organizational members. A combination that can possibly work wonders is the rational

persuasion, force-coercion, and shared-power strategy. With this, people will be more
                                                                          Power and Politics 5

motivated to cooperate because of the rewards at hand, or they might also be afraid of the

possible consequences of not complying. However, this case cannot guarantee long-term

compliance because, in the first place, people cooperated because of the short-term

benefits. Once those benefits or threats run out, things can still go back to being

complicated. This strategy is only healthy when the compliance of the people is also out

of their own interest, aside from the rewards involved. With rational persuasion, the

manager can clearly lay out the direction of the company once all those changes are laid

out. This will best work for people who are also rational enough and those who truly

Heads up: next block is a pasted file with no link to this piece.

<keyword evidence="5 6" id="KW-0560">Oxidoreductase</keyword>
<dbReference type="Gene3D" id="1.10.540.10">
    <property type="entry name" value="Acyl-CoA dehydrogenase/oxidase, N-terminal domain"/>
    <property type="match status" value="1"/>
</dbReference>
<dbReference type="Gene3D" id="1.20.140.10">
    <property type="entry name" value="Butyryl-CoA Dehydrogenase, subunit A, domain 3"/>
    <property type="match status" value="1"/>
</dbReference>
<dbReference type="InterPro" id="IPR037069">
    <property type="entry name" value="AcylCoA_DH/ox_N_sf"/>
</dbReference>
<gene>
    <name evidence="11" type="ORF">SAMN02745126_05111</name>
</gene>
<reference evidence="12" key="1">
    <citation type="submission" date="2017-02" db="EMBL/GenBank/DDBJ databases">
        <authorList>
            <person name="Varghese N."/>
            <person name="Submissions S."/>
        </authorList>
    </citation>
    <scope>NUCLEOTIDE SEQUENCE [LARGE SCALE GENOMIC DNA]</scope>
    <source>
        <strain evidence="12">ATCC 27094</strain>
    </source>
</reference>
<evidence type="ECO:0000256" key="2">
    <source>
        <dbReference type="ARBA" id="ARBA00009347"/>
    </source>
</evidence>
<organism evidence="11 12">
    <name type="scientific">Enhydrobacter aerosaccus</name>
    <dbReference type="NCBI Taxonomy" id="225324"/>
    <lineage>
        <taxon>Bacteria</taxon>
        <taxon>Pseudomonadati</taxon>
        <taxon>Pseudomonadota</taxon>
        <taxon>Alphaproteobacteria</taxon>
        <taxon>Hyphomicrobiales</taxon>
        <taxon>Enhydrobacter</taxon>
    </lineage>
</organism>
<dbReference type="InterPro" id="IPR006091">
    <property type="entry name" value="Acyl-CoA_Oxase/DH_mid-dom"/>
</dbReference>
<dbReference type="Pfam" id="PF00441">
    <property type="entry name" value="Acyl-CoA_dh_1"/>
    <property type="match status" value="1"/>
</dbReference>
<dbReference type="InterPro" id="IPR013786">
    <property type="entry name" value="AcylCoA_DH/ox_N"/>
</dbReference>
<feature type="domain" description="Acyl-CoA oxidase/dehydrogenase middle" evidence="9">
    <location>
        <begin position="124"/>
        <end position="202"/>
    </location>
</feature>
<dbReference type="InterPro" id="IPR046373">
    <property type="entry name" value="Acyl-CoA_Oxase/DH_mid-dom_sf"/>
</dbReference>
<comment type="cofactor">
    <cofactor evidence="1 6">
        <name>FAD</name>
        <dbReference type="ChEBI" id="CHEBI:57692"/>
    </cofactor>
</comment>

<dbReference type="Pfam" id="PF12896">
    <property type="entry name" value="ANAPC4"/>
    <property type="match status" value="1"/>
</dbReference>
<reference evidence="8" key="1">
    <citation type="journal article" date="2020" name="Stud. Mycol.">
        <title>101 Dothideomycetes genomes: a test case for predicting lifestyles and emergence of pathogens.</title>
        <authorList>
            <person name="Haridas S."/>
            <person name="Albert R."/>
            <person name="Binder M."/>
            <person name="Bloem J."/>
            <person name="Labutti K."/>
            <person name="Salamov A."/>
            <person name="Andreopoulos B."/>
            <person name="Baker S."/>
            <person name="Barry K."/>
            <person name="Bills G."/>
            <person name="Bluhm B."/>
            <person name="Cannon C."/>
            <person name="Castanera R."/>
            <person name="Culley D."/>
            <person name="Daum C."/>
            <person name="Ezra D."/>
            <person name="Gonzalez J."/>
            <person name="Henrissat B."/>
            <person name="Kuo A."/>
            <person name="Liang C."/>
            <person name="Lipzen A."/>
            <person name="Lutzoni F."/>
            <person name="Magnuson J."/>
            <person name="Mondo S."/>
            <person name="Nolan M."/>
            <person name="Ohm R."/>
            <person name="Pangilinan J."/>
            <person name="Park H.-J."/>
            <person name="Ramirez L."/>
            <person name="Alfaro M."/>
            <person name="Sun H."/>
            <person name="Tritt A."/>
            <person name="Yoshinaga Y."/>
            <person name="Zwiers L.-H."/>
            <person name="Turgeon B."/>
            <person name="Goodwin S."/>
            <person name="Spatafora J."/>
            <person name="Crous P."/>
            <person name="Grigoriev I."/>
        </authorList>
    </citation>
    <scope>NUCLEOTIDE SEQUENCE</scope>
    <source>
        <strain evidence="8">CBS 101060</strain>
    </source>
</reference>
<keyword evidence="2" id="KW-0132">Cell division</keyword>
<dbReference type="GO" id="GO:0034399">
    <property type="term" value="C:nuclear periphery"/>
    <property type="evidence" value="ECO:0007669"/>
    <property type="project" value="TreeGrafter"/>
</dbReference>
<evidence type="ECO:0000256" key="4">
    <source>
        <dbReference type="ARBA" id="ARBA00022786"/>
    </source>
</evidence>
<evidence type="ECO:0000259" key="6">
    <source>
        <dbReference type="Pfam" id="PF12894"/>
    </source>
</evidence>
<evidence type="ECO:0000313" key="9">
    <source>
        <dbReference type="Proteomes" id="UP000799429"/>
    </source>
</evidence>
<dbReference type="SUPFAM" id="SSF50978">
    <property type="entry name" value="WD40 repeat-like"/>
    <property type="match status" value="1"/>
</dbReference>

understand the reasons behind the decisions. Finally, people who will be greatly affected

by the company changes will be the top priority of shared-power strategy, and this will

involve the use of referent power. This means that the manager considers the personal

preferences of the people, but on the other hand the manager would also provide his or

her own input regarding the changes. Among the three strategies, the later would result to

better and longer effects, if properly implemented (Schermerhorn, Hunt, & Osborn,


         Unlike the usual beliefs, organizational politics have its good side as well. In fact,

it is one of the most evident aspects in an organization that is currently undergoing

changes or challenges. On the other hand, acquiring power is generally acceptable

especially when the person really has strong desires to create changes in an organization.
                                                                    Power and Politics 6


Schermerhorn, J., Hunt, J., & Osborn, R., (2008). Organizational Behavior (10th ed.).

    Hoboken, NJ: John Wiley & Sons.

Shared By: